Phosphorous three ways: polymers, monomers, and catalysts
Macdonald, Emily Kate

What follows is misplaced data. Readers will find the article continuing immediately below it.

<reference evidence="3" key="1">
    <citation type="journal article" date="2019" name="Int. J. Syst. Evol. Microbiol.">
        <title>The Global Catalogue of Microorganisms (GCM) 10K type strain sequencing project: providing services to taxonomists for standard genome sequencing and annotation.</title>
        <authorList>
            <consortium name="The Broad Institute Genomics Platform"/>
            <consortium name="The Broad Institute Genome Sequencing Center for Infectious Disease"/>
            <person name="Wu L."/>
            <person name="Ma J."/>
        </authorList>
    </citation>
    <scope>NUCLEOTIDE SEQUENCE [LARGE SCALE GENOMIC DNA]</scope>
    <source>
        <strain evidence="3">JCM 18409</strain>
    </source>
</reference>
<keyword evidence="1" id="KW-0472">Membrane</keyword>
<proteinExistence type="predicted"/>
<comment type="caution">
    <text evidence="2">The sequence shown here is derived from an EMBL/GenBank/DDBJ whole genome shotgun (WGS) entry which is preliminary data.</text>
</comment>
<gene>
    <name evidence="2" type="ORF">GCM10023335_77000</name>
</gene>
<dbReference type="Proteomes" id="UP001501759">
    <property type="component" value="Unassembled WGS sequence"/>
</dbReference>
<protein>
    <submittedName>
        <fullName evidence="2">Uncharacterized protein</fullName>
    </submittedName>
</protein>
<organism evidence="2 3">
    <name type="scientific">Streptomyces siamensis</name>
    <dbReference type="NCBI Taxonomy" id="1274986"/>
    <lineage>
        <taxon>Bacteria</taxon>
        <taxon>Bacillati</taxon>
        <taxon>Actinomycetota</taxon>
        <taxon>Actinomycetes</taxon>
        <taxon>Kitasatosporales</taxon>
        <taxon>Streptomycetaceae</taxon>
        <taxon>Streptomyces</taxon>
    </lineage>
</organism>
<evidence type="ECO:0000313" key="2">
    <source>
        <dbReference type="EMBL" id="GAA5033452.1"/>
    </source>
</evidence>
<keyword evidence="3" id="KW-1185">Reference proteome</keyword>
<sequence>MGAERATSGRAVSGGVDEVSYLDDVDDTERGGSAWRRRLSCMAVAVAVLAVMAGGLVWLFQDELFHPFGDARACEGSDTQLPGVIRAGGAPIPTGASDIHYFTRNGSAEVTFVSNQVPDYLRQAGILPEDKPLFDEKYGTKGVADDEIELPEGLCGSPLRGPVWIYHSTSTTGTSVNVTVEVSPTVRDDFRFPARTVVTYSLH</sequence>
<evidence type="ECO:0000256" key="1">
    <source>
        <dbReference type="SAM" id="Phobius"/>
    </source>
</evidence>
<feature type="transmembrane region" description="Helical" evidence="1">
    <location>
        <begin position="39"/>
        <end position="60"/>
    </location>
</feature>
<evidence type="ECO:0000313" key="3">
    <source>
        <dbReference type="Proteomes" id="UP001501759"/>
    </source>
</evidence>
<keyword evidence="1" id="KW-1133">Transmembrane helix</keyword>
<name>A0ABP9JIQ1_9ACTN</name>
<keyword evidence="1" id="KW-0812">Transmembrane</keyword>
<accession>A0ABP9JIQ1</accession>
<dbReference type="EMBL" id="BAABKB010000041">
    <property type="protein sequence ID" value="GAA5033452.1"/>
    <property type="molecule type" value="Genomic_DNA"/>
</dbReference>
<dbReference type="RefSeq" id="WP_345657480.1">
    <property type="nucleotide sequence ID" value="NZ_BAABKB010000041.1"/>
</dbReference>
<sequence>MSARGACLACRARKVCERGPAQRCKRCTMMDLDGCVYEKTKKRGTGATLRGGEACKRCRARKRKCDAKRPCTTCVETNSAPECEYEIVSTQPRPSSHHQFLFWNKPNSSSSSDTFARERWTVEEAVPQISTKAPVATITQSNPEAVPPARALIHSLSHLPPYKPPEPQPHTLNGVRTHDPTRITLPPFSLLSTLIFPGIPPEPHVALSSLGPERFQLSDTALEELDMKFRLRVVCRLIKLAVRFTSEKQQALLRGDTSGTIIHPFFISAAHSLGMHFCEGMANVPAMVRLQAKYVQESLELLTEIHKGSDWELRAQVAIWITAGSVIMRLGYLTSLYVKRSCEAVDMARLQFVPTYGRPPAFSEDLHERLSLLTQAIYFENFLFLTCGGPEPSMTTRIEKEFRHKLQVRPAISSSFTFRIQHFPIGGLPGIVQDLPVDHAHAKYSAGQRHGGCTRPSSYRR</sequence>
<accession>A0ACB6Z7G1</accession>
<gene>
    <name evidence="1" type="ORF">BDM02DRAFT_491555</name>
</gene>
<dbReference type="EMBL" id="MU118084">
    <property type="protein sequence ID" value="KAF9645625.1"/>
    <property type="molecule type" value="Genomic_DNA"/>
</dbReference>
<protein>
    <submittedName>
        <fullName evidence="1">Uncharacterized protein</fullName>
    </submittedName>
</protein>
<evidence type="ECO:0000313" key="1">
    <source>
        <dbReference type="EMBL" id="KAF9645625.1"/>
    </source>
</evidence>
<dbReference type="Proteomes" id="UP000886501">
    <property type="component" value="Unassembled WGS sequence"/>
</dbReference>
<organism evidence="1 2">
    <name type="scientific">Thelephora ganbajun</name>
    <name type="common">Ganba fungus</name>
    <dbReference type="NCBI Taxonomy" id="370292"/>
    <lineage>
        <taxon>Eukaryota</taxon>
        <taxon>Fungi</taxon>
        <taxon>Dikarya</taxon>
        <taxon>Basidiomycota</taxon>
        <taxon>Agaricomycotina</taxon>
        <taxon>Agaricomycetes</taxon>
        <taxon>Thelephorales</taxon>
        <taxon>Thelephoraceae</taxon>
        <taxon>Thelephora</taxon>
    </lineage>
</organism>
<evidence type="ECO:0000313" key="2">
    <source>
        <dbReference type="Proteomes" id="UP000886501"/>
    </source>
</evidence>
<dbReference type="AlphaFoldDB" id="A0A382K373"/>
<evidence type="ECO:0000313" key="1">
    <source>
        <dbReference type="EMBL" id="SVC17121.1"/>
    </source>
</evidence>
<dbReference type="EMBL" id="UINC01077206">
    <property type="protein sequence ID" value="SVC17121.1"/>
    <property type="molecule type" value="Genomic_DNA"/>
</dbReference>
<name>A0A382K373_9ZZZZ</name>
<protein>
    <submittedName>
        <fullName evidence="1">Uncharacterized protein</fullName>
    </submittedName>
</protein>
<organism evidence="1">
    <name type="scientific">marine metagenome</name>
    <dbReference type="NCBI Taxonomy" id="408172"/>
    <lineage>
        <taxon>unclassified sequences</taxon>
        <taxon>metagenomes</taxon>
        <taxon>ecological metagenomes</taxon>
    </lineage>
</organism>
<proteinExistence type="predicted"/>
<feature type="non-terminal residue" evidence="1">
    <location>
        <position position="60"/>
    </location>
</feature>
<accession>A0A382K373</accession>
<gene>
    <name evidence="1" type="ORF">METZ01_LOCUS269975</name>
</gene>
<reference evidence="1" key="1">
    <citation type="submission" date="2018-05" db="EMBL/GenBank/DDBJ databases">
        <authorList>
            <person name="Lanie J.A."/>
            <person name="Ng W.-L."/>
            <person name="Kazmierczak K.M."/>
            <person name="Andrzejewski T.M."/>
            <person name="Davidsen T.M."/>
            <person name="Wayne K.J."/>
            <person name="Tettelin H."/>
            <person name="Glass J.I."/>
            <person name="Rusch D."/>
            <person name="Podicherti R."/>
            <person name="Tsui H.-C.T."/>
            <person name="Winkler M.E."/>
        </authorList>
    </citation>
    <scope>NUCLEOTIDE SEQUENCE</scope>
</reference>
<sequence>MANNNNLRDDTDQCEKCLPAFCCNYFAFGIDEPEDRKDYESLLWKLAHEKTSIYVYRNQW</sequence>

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The existence of numerous phosphorus containing functional groups gives phosphorus chemistry its enormous breadth. The range of functional groups stems from phosphorus’ ability to vary its coordination and valance. Phosphorus containing compounds have shown applications in agriculture, biological systems and chemical warfare. High refractive index polymers are used in lenses, fingerprint recognition and optical coatings. However, often these devices rely on to the materials available. Phosphorus rich polymers have shown promise due to the high level of polarisability. A range of poly(phosphate ester)s and polyphosphonates have been synthesised and their thermal and optical properties tested. Some of the samples prepared boast the highest refractive indices for these types of compounds. Polymers synthesised via a polycondensation mechanism usually possess a high dispersity, one way to introduce control is via a ring opening polymerisation (ROP). Novel aromatic phosphonate monomers have been prepared and attempted to polymerise. Monomer, catalyst and copolymerisation scope for aliphatic phosphonate ROP has also been explored. Organocatalysts are becoming increasingly popular in ring opening polymerisation literature, one of the most popular organocatalysts is triazabicyclodecene (TBD). TBD is a dual activating catalyst as it activates both the initiator and monomer via a basic and acidic moiety respectively. Phosphates also have dual activating substituents. A range of aromatic phosphates have been successfully synthesised with varying electron withdrawing/ donating groups. These catalysts were then screened against the polymerisation of β-butyrolactone and their catalytic activity investigated.